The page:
- The Hybrid Workloads agent initializes Microsoft VDI on the SQL server. The SQL server then freezes the I/O on the selected databases.
- The Hybrid Workloads agent then fetches the differential data (data changed since the last full backup) from the SQL server through the VDI interface.
- Druva uploads the differential data to the server. Once all the files have successfully uploaded to the server, the backup is marked successful.
Scenarios where Druva converts SQL differential backups to full
Druva converts differential backups to full backups, if:
- A differential backup of a database for which a full backup is not complete is attempted.
- A new database file is added to or deleted from a database since the last backup.
- A database file is renamed or moved since the last backup.
- A database was renamed.
- Inconsistencies between the uploaded database files and its metadata are detected.
- The master database was included in the last full backup, and the path or name of the master database files changed since the last full backup.
- Druva cannot obtain details about data change from the Volume Shadow Copy Service.
- A full backup fails, then the next differential backup will be converted to a full backup.
- If a full backup is executed by Druva MS-SQL agent and the second full backup is been executed by a third-party backup tool or MS SQL server. Then Hybrid Workloads agent can convert next differential backup to full backup.
- If a database is encountered as shrunk since last full/differential backup, Druva converts the subsequent differential backups to full backups.
- Druva cannot take a differential backup on a secondary node of an availability group. In such a case, Druva runs a full backup.
- If a database is moved, deleted, or added to a backup set, Druva converts the next differential backup for all the affected backup sets to full.
Transaction log backup
Transaction log in MS-SQL server records all the updates to the servers. Druva frequently backs up the transaction log based on the intervals you provide in the backup policy, and are triggered after a full or differential backup is complete. When Druva backs up transaction logs, transaction logs are truncated on the MS-SQL server. If a full backup is not complete for a server even once, the transaction log backups are not triggered. Transaction logs provide a tighter recovery point objective and are dependent on recovery points created using the full or differential backup. Log backups are not applicable for databases in simple recovery mode.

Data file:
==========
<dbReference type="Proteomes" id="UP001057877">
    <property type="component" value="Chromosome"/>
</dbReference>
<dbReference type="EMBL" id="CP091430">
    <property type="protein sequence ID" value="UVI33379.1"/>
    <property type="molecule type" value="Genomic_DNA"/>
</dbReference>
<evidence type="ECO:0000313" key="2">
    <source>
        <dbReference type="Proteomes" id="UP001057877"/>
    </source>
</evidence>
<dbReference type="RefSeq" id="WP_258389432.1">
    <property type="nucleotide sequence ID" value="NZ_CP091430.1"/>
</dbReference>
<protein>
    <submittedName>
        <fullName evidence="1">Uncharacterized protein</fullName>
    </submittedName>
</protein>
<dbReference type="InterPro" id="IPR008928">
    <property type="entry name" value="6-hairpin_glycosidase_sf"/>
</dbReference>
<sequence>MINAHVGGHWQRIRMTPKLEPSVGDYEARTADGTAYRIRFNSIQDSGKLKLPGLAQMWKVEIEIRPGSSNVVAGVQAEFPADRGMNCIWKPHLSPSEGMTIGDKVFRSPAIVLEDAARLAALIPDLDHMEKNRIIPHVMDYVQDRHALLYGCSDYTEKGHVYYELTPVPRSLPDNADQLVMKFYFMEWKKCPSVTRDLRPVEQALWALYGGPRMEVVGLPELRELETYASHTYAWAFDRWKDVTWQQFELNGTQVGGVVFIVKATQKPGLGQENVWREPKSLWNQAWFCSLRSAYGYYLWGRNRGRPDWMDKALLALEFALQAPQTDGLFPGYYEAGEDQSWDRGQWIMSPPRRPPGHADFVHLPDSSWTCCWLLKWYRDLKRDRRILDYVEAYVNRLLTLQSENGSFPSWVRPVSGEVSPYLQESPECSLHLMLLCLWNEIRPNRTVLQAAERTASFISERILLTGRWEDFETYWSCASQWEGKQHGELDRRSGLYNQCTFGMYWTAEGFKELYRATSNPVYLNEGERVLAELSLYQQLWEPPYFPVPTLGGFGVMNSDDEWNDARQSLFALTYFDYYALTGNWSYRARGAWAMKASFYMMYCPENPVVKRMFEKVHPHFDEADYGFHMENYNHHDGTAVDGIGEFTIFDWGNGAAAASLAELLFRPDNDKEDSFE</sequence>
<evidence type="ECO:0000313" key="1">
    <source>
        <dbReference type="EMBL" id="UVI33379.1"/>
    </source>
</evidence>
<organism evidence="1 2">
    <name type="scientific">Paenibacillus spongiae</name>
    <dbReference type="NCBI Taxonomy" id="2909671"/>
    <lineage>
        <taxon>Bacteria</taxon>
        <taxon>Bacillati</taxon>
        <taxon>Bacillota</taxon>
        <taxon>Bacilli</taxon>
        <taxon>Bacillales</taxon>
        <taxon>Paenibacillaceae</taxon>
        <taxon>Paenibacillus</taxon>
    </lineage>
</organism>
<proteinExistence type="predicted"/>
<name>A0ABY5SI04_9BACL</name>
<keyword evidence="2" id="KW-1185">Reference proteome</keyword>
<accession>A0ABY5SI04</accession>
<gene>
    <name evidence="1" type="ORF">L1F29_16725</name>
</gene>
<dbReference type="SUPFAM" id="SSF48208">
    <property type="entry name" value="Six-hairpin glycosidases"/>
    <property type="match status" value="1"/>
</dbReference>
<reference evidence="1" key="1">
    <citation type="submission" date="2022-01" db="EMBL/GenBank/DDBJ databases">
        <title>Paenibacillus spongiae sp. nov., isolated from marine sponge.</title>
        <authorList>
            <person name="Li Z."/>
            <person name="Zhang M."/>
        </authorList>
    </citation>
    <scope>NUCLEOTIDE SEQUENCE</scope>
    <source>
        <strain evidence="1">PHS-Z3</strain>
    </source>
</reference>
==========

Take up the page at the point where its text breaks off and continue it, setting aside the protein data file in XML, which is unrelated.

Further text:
Understanding log backup schedules
Backed up transaction logs are retained based on daily retention period. Weekly, monthly, and yearly retention policies are not applicable for log backups.
For example, you specify an interval 30 minutes for log backups. In the example above, the full backup is triggered on February 1, 2017 at 12:00:00 PM, and completes on February 1, 2017 4:00:00 PM. At 4:30 PM, a log backup is triggered. Subsequently, the transaction log is backed up every 30 minutes until 9:00:00 PM when differential backup kicks in.
Restoring from a transaction log
When you restore your database using a transaction log, you can:
- Choose a point-in-time when a transaction occurred
- Choose a marked transaction in the transaction log and restore your database to that point.
- Choose a point-in-time when a transaction occurred and leave the database in standby mode
When you choose a point-in-time or a marked transaction, Druva restores your database using a recovery point. After restoring your database using a recovery point, it applies transaction logs to your database up to the selected transaction. This lets you restore your database to a time between two recovery points, allowing a tighter recovery point objective.
The following flowchart depicts the transaction log workflow:
Limitations on transaction mark backup and restore for AG backup sets
Druva does not back up transaction marks if the log backups are taken from any secondary nodes.
MS-SQL server does not replicate transaction marks related to the transaction logs on the secondary nodes for databases in availability group (AG). If you try to restore a transaction mark for an AG backup set from Druva, you might or might not see transaction marks that were created on the MS-SQL server depending on whether the log backup happened from the primary or secondary node.
SQL Tail-Log backup
A tail-log backup is a transaction log backup where the log records that have not been backed up are captured. This prevents data loss and maintains the log chain sequence.
SQL Tail-Log backup can be used in the following scenarios:
- If you were planning to shut off a database at one location, and then restore it on a different server, then you can initiate a tail-log backup before you shut down the database. The term tail implies that it is the end of the log backup sequence, and therefore ensures that there is zero data loss and a chain for the restore operation is maintained. If a tail-log backup is not initiated, all the transactions that happened after the last log backup are lost.
- If the database fails to start or goes offline, then you may want to restore the database immediately. Before recovering the database, perform the tail-log backup. It can be initiated regardless of when the last t-log backup was performed.
For more information, see Restore original database.
After your databases are backed up, you can restore them if a recovery is required. For more information on restore jobs, see: